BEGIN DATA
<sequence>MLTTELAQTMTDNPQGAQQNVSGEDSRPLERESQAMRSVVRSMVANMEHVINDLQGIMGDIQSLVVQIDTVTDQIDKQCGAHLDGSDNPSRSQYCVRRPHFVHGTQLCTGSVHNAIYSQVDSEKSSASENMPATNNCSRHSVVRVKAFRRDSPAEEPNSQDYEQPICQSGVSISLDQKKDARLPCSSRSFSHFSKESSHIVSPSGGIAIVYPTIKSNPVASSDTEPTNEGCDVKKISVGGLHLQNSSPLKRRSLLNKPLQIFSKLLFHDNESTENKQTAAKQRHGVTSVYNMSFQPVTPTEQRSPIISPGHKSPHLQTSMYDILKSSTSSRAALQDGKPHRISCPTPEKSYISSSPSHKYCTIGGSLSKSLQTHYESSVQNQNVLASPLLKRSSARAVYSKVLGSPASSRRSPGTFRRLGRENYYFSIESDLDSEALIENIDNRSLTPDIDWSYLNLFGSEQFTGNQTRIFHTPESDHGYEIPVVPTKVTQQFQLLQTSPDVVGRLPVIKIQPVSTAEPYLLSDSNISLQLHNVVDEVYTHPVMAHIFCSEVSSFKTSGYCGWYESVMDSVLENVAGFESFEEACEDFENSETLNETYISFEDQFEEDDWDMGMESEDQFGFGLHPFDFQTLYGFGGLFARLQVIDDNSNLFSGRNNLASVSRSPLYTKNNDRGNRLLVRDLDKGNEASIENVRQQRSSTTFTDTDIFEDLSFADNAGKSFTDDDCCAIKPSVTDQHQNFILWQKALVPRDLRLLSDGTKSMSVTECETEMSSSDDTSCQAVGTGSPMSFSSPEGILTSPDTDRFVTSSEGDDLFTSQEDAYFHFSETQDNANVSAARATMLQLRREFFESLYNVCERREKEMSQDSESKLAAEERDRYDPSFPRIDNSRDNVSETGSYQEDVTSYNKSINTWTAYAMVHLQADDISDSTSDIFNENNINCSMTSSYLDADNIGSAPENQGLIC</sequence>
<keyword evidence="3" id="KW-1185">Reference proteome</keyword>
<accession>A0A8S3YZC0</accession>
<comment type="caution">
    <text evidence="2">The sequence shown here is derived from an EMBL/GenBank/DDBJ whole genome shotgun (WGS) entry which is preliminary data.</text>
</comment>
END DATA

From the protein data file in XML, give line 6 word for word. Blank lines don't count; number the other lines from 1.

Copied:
</comment>